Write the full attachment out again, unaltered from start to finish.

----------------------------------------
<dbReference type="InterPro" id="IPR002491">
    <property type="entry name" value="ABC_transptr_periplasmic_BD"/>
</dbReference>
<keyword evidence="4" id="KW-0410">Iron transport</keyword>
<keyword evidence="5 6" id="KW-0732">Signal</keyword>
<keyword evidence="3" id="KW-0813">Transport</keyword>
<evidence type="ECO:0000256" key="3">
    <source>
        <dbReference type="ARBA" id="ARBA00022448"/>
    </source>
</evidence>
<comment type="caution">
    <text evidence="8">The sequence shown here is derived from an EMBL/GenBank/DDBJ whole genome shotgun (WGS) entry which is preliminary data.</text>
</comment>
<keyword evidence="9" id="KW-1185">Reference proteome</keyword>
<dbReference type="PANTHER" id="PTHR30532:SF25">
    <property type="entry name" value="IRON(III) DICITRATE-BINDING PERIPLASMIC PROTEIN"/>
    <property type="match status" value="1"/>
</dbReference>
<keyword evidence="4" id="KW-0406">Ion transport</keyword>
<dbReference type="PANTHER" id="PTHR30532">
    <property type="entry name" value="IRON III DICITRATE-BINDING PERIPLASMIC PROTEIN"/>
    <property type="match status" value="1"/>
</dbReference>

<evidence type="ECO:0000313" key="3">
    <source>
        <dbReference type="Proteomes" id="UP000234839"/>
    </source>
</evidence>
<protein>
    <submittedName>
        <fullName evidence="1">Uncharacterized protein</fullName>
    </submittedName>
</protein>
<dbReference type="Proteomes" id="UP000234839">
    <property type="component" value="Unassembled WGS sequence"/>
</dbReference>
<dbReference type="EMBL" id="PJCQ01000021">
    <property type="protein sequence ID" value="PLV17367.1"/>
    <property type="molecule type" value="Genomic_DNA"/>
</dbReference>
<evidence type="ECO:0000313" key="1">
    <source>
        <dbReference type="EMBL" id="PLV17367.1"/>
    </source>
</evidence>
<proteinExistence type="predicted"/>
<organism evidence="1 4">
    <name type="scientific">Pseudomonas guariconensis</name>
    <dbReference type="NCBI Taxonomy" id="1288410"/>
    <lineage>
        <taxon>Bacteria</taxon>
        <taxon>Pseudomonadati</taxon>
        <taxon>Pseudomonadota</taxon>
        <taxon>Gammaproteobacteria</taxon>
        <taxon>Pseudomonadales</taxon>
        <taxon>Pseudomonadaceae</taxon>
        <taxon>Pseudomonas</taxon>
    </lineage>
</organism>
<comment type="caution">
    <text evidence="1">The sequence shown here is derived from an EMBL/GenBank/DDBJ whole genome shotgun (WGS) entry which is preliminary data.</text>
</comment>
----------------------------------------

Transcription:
<dbReference type="InterPro" id="IPR002491">
    <property type="entry name" value="ABC_transptr_periplasmic_BD"/>
</dbReference>
<keyword evidence="4" id="KW-0410">Iron transport</keyword>
<keyword evidence="5 6" id="KW-0732">Signal</keyword>
<keyword evidence="3" id="KW-0813">Transport</keyword>
<evidence type="ECO:0000256" key="3">
    <source>
        <dbReference type="ARBA" id="ARBA00022448"/>
    </source>
</evidence>
<comment type="caution">
    <text evidence="8">The sequence shown here is derived from an EMBL/GenBank/DDBJ whole genome shotgun (WGS) entry which is preliminary data.</text>
</comment>
<keyword evidence="9" id="KW-1185">Reference proteome</keyword>
<dbReference type="PANTHER" id="PTHR30532:SF25">
    <property type="entry name" value="IRON(III) DICITRATE-BINDING PERIPLASMIC PROTEIN"/>
    <property type="match status" value="1"/>
</dbReference>
<keyword evidence="4" id="KW-0406">Ion transport</keyword>
<dbReference type="PANTHER" id="PTHR30532">
    <property type="entry name" value="IRON III DICITRATE-BINDING PERIPLASMIC PROTEIN"/>
    <property type="match status" value="1"/>
</dbReference>

<evidence type="ECO:0000313" key="3">
    <source>
        <dbReference type="Proteomes" id="UP000234839"/>
    </source>
</evidence>
<protein>
    <submittedName>
        <fullName evidence="1">Uncharacterized protein</fullName>
    </submittedName>
</protein>
<dbReference type="Proteomes" id="UP000234839">
    <property type="component" value="Unassembled WGS sequence"/>
</dbReference>
<dbReference type="EMBL" id="PJCQ01000021">
    <property type="protein sequence ID" value="PLV17367.1"/>
    <property type="molecule type" value="Genomic_DNA"/>
</dbReference>
<evidence type="ECO:0000313" key="1">
    <source>
        <dbReference type="EMBL" id="PLV17367.1"/>
    </source>
</evidence>
<proteinExistence type="predicted"/>
<organism evidence="1 4">
    <name type="scientific">Pseudomonas guariconensis</name>
    <dbReference type="NCBI Taxonomy" id="1288410"/>
    <lineage>
        <taxon>Bacteria</taxon>
        <taxon>Pseudomonadati</taxon>
        <taxon>Pseudomonadota</taxon>
        <taxon>Gammaproteobacteria</taxon>
        <taxon>Pseudomonadales</taxon>
        <taxon>Pseudomonadaceae</taxon>
        <taxon>Pseudomonas</taxon>
    </lineage>
</organism>
<comment type="caution">
    <text evidence="1">The sequence shown here is derived from an EMBL/GenBank/DDBJ whole genome shotgun (WGS) entry which is preliminary data.</text>
</comment>